Newark blueprint has lofty ambitions
The plan introduces zoning changes that allow the city to convert the underused second- and third-floor retail/commercial space downtown to residential units — the lack of which now contributes to that “dead” feeling after dark.
Public affairs expert Roland Anglin emphasizes the need for the city to market itself well and get a handle on crime. But you already knew that.
The first phase of what’s being billed The Living Downtown — part plan, part sales pitch — removes a host of outdated regulatory and bureaucratic obstacles that often deter would-be developers from carrying out rehab and new construction projects in Newark.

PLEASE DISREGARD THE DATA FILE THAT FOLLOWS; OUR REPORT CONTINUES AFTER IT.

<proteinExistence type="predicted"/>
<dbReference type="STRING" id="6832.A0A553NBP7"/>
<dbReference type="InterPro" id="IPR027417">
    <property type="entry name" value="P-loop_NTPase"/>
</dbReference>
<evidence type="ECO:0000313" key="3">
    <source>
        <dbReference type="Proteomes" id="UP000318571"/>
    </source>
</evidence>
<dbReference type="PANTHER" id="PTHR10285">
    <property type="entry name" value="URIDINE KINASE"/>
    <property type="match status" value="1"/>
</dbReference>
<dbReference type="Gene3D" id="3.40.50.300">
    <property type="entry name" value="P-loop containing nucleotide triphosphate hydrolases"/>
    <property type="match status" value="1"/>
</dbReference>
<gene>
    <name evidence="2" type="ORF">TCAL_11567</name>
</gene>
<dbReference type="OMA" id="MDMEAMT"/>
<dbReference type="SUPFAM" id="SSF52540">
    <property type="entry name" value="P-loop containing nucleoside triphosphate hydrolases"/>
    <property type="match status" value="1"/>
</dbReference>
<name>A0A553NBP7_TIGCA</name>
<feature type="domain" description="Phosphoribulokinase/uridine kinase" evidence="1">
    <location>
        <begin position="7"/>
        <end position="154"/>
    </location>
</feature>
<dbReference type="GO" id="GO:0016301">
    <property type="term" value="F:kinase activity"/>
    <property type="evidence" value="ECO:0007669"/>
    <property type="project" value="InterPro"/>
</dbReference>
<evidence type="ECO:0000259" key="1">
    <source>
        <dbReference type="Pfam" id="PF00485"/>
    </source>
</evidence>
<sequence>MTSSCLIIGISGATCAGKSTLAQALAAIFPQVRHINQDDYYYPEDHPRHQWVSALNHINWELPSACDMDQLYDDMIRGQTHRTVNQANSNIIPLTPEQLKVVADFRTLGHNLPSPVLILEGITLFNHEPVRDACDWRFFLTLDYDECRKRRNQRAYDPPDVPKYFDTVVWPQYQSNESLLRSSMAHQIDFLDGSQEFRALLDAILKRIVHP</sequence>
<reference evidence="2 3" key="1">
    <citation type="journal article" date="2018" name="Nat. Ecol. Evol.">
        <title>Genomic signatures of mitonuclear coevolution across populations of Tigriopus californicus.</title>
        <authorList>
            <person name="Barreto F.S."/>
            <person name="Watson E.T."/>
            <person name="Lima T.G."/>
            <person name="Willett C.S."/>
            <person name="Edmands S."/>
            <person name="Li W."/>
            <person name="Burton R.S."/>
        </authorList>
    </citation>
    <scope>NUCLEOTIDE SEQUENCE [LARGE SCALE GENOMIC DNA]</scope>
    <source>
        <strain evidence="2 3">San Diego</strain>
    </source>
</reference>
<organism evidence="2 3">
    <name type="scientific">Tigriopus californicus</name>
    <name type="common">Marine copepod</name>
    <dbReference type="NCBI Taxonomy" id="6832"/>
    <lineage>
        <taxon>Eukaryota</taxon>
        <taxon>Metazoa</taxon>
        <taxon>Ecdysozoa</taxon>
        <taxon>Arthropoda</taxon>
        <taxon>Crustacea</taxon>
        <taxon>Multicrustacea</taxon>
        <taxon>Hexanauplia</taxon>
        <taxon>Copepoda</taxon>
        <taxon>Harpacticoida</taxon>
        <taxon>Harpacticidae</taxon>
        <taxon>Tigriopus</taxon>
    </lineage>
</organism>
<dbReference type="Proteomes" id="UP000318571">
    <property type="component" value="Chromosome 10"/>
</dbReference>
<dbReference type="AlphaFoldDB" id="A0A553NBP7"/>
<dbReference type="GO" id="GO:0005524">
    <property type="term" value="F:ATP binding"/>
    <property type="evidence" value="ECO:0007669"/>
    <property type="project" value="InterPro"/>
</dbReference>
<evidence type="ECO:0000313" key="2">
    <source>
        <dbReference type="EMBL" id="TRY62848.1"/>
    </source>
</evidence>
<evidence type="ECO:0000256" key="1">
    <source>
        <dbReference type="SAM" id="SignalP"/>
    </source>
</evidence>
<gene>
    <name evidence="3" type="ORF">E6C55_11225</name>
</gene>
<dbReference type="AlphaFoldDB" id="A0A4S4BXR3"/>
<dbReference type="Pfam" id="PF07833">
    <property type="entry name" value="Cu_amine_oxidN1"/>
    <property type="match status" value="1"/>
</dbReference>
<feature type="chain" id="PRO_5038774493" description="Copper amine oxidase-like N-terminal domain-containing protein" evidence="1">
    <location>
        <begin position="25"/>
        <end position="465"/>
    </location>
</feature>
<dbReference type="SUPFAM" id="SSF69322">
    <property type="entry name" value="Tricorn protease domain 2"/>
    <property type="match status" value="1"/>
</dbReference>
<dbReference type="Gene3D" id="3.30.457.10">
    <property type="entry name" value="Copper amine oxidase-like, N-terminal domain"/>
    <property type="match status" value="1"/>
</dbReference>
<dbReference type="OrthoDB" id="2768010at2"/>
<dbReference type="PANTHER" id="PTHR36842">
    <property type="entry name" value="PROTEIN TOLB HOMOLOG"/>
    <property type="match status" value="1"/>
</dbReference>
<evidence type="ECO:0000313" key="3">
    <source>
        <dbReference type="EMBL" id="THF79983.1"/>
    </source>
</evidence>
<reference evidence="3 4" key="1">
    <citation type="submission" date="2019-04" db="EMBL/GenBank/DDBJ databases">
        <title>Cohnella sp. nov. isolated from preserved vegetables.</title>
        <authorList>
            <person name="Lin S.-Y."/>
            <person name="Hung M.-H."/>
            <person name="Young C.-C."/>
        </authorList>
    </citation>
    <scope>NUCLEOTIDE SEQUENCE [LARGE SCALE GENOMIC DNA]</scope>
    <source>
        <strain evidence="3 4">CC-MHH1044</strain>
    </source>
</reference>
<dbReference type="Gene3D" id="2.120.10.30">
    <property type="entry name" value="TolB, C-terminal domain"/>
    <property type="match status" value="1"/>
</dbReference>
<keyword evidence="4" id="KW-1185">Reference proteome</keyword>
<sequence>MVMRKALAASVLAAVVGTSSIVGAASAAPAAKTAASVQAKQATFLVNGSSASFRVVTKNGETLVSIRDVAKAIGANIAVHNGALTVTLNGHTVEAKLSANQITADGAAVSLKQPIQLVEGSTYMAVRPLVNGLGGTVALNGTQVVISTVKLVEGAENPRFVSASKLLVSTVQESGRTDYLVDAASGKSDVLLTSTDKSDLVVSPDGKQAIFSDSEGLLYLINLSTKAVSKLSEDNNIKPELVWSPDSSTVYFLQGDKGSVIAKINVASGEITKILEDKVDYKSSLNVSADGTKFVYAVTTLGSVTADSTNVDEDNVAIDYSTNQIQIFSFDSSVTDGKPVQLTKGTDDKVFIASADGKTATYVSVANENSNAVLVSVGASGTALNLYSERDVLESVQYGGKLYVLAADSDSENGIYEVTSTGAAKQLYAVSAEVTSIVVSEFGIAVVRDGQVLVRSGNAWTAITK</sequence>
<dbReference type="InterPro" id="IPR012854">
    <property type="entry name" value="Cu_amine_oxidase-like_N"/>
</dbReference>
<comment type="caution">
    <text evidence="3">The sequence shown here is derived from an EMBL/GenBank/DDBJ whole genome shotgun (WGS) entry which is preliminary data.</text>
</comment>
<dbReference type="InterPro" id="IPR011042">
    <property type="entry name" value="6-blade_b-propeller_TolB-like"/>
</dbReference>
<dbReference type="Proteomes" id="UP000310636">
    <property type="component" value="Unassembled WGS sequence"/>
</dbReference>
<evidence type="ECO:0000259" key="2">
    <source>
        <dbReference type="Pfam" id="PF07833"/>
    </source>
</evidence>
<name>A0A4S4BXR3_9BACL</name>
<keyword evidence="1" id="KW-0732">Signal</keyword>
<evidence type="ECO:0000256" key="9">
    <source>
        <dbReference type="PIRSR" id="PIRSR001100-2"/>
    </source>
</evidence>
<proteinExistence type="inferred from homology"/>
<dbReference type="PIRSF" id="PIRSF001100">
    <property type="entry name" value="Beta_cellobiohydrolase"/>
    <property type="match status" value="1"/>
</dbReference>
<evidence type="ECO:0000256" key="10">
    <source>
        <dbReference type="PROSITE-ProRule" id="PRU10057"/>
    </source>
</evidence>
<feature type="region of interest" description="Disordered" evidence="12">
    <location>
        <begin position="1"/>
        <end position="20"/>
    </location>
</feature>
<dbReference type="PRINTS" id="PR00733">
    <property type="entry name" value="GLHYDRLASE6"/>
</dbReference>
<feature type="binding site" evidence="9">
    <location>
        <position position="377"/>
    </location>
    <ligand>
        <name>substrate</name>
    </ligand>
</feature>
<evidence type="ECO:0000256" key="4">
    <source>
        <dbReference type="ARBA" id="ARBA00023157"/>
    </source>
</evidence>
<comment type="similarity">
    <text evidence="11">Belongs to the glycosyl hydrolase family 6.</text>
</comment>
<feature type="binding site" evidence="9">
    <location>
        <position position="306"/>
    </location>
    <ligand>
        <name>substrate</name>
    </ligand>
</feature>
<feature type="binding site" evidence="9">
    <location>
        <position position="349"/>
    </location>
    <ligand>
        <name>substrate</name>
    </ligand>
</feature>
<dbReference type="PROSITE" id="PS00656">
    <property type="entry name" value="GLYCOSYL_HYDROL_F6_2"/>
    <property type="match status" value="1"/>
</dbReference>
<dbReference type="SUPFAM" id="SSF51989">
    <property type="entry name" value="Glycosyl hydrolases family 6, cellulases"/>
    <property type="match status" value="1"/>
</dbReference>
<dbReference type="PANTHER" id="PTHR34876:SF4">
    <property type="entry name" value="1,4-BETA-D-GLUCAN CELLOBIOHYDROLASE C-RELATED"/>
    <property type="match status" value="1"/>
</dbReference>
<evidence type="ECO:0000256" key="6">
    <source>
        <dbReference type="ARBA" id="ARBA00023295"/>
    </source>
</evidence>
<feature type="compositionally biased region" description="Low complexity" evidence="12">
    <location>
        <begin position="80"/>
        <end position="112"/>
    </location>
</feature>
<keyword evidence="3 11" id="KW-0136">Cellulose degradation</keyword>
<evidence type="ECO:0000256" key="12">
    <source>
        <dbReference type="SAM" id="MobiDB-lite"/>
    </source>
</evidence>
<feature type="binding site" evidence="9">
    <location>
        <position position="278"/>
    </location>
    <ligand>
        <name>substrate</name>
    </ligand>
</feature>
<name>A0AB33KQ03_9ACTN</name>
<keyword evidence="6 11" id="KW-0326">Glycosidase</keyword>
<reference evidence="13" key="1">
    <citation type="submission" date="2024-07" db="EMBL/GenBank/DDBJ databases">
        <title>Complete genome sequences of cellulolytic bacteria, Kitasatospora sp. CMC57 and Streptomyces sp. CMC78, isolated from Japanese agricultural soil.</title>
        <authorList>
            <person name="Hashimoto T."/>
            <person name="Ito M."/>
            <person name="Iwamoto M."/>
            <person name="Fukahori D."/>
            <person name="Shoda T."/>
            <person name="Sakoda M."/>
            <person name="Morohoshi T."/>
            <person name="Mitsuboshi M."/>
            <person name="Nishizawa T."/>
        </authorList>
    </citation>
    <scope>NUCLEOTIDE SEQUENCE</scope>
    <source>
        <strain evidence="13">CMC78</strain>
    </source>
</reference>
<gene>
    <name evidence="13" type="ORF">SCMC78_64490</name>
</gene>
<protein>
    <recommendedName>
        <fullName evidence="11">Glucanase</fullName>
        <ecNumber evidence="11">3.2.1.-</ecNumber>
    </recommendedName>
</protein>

That includes eliminating onerous parking and yard-setback requirements and streamlining project review processes. The plan now goes to the city council for final approval. The next phase, yet to be drafted, would establish design criteria and offer some economic incentives to prospective developers.
This type of thinking “is long overdue. Industry is not going to come back and certain retail is not going to come back. So, you have to eliminate regulations and zoning of a bygone age,” said Roland Anglin, a public affairs expert at Rutgers University’s Edward J. Bloustein School of Planning and Public Policy, who read the proposal. “This plan is aimed at attracting the so-called creative class, who have been priced out of other markets.”